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K3 Surfaces

Shigeyuki Kondō
European Mathematical Society
Publication Date: 
Number of Pages: 
EMS Tracts in Mathematics
[Reviewed by
McKenzie West
, on
K3 Surfaces is, unsurprisingly, a book about K3 surfaces. The book is particularly focused on the proof and applications of the Torelli-type theorem for K3 surfaces, which allow for isomorphism classification for these objects. As a translation of Kondō’s original publication on this topic to English from Japanese, some updates were made and two chapters were added to the work.  These objects, K3 surfaces, are considered to be 2-dimensional analogues of elliptic curves. Through results such as the Torelli-type theorem we have a rich understanding of the algebraic and geometric structure of K3 surfaces over the field of complex numbers. An interesting recent result is that K3 surfaces have been shown to connect to the Mathieu group and mathematical physics.
The text introduces the necessary content of lattice theory, reflection groups, and complex analytic surfaces in the first three chapters. Chapter 4 is all about defining K3 surfaces and sharing a variety of examples. Following this, chapter 5 includes a discussion on bounded symmetric domains of type IV, a generalization of the upper half plane for elliptic curves. The sixth chapter of the book introduces and proves the Torelli-type theorem for K3 surfaces. Chapters 7 and 8 discuss the period map of K3 surfaces and applications of the Torelli-type theorem to automorphisms of K3 surfaces. Next, chapters 9 and 10 include discussion on Enriques surfaces and the relationship of plane quartic curves to surfaces.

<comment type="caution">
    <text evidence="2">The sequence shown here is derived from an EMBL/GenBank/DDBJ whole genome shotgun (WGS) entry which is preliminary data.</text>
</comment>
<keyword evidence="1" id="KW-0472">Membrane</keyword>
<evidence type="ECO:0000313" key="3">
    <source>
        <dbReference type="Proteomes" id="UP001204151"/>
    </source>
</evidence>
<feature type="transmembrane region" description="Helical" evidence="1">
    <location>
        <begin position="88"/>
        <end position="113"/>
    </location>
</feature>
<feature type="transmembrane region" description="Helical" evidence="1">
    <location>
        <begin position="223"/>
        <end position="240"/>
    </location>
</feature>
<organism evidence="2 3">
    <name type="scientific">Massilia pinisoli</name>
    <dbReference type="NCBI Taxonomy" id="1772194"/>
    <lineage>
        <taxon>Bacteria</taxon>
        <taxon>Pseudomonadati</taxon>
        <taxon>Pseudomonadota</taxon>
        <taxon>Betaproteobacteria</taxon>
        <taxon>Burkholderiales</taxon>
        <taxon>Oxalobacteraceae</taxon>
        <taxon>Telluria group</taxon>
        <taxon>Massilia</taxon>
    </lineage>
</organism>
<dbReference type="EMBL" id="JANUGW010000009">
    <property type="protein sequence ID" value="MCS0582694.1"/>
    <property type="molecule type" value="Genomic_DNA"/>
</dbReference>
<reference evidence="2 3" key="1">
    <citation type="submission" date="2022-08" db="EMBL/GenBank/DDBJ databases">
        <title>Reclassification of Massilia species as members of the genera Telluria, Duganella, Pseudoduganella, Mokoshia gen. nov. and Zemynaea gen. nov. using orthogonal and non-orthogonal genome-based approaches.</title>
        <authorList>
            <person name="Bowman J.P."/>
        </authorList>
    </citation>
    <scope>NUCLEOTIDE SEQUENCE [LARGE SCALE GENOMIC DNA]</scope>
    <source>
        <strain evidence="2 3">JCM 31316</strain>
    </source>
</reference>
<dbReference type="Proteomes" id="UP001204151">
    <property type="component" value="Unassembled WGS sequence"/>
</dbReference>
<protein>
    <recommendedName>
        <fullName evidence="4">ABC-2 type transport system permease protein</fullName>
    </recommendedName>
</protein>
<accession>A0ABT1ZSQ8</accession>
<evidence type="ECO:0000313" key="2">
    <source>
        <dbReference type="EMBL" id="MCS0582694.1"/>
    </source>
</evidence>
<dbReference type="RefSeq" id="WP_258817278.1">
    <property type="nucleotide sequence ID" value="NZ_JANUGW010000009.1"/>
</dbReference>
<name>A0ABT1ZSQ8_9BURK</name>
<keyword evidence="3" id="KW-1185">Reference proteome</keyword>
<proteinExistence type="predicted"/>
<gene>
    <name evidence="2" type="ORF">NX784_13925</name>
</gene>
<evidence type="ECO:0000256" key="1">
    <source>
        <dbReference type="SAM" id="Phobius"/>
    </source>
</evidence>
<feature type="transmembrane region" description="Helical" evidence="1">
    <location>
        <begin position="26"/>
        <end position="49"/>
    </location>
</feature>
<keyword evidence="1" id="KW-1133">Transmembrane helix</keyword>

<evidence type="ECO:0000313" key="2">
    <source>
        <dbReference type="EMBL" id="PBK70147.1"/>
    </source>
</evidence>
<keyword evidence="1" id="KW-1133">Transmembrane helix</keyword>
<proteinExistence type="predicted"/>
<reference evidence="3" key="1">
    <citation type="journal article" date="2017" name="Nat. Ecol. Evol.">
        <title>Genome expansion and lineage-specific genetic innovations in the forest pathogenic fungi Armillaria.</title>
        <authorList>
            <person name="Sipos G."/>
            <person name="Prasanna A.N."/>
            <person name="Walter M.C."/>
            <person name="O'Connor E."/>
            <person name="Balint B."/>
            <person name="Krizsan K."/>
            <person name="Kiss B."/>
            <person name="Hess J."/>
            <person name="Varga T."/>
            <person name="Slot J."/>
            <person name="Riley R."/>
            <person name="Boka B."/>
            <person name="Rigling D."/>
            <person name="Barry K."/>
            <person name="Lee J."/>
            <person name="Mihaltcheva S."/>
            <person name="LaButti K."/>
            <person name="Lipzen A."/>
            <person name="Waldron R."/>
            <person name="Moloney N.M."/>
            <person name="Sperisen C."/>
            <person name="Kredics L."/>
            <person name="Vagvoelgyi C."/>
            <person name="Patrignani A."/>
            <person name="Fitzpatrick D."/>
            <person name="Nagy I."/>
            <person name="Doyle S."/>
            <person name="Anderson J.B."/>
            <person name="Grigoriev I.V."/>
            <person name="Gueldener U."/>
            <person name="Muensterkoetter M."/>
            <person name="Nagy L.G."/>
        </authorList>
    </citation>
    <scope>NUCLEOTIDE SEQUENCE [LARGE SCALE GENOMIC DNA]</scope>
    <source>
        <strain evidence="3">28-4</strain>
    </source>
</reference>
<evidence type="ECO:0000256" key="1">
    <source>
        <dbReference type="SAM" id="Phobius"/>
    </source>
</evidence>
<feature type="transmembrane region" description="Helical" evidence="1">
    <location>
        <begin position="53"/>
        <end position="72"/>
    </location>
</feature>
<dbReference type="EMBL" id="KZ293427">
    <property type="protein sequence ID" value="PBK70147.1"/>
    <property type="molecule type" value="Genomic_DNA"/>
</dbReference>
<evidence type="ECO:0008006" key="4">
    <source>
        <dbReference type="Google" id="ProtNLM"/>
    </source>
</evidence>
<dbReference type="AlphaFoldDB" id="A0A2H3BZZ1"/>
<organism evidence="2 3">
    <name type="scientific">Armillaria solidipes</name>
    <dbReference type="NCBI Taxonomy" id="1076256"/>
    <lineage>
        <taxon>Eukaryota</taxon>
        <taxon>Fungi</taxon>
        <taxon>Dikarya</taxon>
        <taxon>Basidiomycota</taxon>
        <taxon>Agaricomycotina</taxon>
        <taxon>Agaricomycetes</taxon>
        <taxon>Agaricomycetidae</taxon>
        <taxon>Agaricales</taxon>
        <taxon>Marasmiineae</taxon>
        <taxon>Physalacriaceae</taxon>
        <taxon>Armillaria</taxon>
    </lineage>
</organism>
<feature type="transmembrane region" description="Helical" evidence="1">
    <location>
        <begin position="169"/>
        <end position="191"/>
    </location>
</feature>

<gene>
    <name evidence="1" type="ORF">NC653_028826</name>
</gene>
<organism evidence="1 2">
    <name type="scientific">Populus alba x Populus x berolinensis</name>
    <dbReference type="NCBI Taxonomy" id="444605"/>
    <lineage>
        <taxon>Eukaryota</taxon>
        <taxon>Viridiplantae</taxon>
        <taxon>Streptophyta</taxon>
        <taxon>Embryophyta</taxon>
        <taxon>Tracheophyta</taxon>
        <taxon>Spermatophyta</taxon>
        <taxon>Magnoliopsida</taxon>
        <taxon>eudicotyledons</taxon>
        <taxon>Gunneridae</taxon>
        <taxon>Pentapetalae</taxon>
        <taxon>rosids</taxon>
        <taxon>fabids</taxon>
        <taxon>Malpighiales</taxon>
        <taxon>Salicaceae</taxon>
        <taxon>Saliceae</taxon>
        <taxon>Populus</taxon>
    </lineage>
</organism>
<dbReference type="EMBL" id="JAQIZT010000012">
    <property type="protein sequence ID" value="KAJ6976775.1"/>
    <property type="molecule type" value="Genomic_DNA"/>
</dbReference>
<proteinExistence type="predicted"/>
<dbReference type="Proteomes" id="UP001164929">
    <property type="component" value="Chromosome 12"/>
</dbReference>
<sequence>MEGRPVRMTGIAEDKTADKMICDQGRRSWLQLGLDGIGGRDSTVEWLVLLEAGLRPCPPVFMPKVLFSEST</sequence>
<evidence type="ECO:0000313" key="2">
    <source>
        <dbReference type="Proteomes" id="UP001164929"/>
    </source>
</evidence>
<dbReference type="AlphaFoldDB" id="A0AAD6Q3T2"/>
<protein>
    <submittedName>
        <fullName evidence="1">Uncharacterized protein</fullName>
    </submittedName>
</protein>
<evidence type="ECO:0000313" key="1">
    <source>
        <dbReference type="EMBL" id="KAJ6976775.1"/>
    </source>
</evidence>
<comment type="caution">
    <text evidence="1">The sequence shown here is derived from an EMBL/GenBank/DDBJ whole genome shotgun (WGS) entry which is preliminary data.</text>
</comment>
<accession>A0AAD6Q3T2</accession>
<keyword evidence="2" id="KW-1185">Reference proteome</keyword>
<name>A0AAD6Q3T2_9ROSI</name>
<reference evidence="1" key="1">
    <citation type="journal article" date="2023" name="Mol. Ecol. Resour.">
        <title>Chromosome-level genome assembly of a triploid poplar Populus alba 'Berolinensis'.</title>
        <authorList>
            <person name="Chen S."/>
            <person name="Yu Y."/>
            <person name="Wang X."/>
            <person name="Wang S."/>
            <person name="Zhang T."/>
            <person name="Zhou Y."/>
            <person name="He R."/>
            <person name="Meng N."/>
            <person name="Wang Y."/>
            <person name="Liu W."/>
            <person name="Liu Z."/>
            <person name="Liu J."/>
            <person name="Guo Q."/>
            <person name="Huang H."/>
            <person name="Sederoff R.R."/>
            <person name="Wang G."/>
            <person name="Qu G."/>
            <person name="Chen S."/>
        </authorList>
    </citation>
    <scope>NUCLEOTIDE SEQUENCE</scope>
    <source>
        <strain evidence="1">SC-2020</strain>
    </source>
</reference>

The first of the chapters new to the English version of the text discusses the relationship of K3 surfaces to the Mathieu group – the connection of K3 surfaces to mathematical physics. The second of these two chapters gives an account of the involutions that generate the automorphism group of a generic Kummer surface associated with a curve of genus 2.
In this book, Kondō restricts the content to complex surfaces, and it is an excellent resource for studying such objects. Kondō refers the reader to Huybrecht’s Lectures on K3 surfaces, and Dolgachev’s A brief introduction to Enriques surfaces for the case of positive characteristic. Over number fields, I recommend browsing the notes of Anthony Várilly-Alvarado from the 2015 Arizona Winter School.
I would recommend this book to any researcher with some experience in algebraic geometry interested in learning about K3 surfaces. It is an excellent resource on the basics of these objects and their classification. 
Mckenzie West is an assistant professor at the University of Wisconsin-Eau Claire. Her mathematical research is in the field of computational number theory and arithmetic geometry.